Acceleration Response

Save as: accel_resp

  • The response is narrowband
  • The oscillation frequency tends to be near the natural frequency of 94.76 Hz
  • The overall response level is 6.1 GRMS
  • This is also the standard deviation given that the mean is zero
  • The absolute peak is 27.49 G, which represents a 4.53-sigma peak
  • Some fatigue methods assume that the peak response is 3-sigma and may thus under-predict fatigue damage






Stress & Moment Calculation, Free-body Diagram

The reaction moment MR at the fixed-boundary is:

The force F is equal to the effect mass of the bracket system multiplied by the acceleration level.

The effective mass me is:


Stress & Moment Calculation, Free-body Diagram

The bending moment at a given distance from the force application point is

where A is the acceleration at the force point.

The bending stress Sb is given by

The variable K is the stress concentration factor.

The variable C is the distance from the neutral axis to the outer fiber of the beam.

Assume that the stress concentration factor is 3.0 for the solder lug mounting hole.


Stress Scale Factor

(Terminal to Power Supply)

= 0.0026 in^4

= ( 3.0 )( 0.0013 lbf sec^2/in ) (4.7 in) (0.125 in) /(0.0026 in^4)

= 0.881 lbf sec^2/in^3

= 0.881 psi sec^2/in

= 340 psi / G

386 in/sec^2 = 1 G

 0.34 ksi / G


Convert Acceleration to Stress

vibrationdata > Signal Editing Utilities > Trend Removal & Amplitude Scaling


Stress Time History at Solder Terminal

Apply Rainflow Counting on the Stress time history and then Miner’s Rule in the following slides

Save as: stress

  • The standard deviation is 2.06 ksi
  • The highest absolute peak is 9.3 ksi, which is 4.53-sigma
  • The 4.53 multiplier is also referred to as the “crest factor.”

Rainflow Count, Part 1 - Calculate & Save

vibrationdata > Rainflow Cycle Counting


Stress Rainflow Cycle Count

Range = (Peak – Valley) Amplitude = (Peak – Valley )/2

But use amplitude-cycle data directly in Miner’s rule, rather than binned data!


S-N Curve

For N>1538 and S < 39.7

log10 (S) = -0.108 log10 (N) +1.95

log10 (N) = -9.25 log10 (S) + 17.99

  • The curve can be roughly divided into two segments
  • The first is the low-cycle fatigue portion from 1 to 1000 cycles, which is concave as viewed from the origin
  • The second portion is the high-cycle curve beginning at 1000, which is convex as viewed from the origin
  • The stress level for one-half cycle is the ultimate stress limit

Miner’s Cumulative Fatigue

Let n be the number of stress cycles accumulated during the vibration testing at a given level stress level represented by index i

Let N be the number of cycles to produce a fatigue failure at the stress level limit for the corresponding index.

Miner’s cumulative damage index R is given by

where m is the total number of cycles or bins depending on the analysis type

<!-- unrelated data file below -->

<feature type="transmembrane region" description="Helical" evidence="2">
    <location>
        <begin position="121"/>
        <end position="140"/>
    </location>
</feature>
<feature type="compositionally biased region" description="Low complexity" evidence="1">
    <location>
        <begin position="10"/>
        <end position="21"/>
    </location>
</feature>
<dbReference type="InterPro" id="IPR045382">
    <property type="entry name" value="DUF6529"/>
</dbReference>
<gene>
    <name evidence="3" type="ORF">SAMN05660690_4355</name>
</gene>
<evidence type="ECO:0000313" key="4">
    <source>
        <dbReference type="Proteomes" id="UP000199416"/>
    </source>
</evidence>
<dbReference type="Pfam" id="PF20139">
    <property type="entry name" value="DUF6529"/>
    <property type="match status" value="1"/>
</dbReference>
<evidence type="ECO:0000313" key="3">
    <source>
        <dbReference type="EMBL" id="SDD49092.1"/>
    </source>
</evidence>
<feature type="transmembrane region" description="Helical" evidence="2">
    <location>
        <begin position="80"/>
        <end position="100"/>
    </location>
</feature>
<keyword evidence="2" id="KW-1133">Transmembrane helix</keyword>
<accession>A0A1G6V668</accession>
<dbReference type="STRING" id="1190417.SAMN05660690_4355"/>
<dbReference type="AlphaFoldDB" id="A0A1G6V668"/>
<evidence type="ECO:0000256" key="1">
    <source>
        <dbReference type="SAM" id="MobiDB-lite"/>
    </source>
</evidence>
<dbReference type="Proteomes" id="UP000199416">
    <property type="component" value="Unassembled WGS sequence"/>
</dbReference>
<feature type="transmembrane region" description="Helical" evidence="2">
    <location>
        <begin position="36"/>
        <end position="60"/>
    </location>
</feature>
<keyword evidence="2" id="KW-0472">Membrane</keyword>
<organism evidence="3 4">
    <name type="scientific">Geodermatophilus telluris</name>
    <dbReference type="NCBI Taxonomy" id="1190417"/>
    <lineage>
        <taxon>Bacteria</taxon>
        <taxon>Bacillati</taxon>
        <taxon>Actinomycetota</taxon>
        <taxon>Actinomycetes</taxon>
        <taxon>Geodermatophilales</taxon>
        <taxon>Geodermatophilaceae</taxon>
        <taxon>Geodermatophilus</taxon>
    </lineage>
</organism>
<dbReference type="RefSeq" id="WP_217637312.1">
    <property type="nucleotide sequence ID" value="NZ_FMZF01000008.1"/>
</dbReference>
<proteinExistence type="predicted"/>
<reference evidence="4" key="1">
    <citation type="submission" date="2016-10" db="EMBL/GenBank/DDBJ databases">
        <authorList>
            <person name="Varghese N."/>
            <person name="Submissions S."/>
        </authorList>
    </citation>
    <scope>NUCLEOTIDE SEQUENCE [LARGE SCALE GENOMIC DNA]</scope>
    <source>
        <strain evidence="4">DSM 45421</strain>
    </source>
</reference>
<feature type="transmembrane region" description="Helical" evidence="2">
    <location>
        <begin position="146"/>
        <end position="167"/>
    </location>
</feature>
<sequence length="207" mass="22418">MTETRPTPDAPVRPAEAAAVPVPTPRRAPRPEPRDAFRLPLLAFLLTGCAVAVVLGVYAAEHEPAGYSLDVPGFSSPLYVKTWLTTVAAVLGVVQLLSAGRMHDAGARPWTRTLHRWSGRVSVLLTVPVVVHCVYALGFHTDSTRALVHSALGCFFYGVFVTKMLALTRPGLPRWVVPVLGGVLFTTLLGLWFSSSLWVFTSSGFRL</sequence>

In theory, the part should fail when Rn (theory) = 1.0

For aerospace electronic structures, however, a more conservative limit is usedRn(aero) = 0.7


Miner’s Cumulative Fatigue, Alternate Form

Here is a simplified form which assume a “one-segment” S-N curve.

It is okay as long as the stress is below the ultimate limit with “some margin” to spare.

A is the fatigue strength coefficient

(stress limit for one-half cycle for the one-segment S-N curve)

b is the fatigue exponent


Rainflow Count, Part 2

vibrationdata > Rainflow Cycle Counting > Miners Cumulative Damage


Cumulative Fatigue Results

  • Again, the success criterion was R < 0.7
  • The fatigue failure threshold is just above the 12 dB margin
  • The data shows that the fatigue damage is highly sensitive to the base input and resulting stress levels

Continuous Beam Subjected

to Base Excitation Example

Use the same base input PSD & time history as the previous example.

(The time history named accelin this exercise is the same as synthfrom previous one.



EI, 

y(x, t)


Continuous Beam Subjected to Base Excitation


Continuous Beam Natural Frequencies

Natural Participation Effective

Mode Frequency Factor Modal Mass

1 124 Hz 0.02521 0.0006353

2 776.9 Hz 0.01397 0.0001951

3 2175 Hz 0.00819 6.708e-05

4 4263 Hz 0.005856 3.429e-05

modal mass sum = 0.0009318 lbf sec^2/in = 0.36 lbm


Apply Arbitrary Base Input Pulse. Include 4 Modes. Save Bending Stress and go to Rainflow Analysis.


Cumulative Fatigue Results

The beam could withstand 36 days at +18 dB level based on R=0.7

( (0.7/4.02e-05)*180 sec) / (86400 sec / days) = 36 days

frequency domain fatigue methods
Frequency Domain Fatigue Methods

Rainflow can also be calculated approximately from a stress response PSD using any of these methods:

  • Narrowband
  • Alpha 0.75
  • Benasciutti
  • Dirlik
  • Ortiz Chen
  • Lutes Larsen (Single Moment)
  • Wirsching Light
  • Zhao Baker
spectral moments
Spectral Moments

The eight frequency domain methods on the previous slides are based on spectral moments.

The nth spectral moment for a PSD is


Additional formulas are given in the fatigue papers at the Vibrationdata blog:

spectral moments cont
Spectral Moments (cont)

The expected peak rate E[P]